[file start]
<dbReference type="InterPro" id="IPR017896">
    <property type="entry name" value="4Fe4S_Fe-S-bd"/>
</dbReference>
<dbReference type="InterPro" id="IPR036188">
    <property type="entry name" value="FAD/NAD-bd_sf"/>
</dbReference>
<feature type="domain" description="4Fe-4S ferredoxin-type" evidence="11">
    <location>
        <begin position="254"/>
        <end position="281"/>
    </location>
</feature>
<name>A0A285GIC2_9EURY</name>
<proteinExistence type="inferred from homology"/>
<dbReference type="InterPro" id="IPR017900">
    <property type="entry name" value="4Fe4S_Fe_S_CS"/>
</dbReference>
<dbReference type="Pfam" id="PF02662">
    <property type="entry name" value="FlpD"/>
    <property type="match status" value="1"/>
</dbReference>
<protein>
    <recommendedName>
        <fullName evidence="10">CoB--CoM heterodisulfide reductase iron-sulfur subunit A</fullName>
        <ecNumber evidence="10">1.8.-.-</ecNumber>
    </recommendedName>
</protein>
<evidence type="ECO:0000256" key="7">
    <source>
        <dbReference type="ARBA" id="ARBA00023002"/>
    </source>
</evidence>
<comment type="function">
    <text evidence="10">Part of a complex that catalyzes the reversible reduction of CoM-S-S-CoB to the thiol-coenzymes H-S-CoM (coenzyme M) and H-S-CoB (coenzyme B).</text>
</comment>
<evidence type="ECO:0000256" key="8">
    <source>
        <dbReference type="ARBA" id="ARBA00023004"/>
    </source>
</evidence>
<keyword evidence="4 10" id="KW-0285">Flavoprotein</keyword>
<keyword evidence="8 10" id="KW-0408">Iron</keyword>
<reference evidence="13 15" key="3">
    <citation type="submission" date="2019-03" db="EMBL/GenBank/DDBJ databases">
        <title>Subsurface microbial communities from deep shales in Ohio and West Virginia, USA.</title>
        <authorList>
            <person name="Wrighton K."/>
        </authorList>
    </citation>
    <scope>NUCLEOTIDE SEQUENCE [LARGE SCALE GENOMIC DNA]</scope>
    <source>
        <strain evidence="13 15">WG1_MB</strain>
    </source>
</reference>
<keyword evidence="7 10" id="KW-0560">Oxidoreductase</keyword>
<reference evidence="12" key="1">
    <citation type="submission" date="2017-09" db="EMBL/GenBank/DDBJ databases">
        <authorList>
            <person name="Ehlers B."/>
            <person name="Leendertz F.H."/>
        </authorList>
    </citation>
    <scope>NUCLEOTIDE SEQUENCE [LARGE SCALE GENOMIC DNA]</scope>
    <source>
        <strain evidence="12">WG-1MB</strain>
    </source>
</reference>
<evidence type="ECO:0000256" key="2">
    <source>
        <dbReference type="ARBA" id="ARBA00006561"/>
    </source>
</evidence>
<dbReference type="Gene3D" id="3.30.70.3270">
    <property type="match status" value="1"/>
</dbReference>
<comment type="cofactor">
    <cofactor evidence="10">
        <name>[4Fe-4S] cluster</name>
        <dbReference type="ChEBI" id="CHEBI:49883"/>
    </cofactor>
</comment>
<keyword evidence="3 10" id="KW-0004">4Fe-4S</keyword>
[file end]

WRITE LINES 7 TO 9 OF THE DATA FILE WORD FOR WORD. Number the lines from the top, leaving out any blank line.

<feature type="domain" description="4Fe-4S ferredoxin-type" evidence="11">
    <location>
        <begin position="254"/>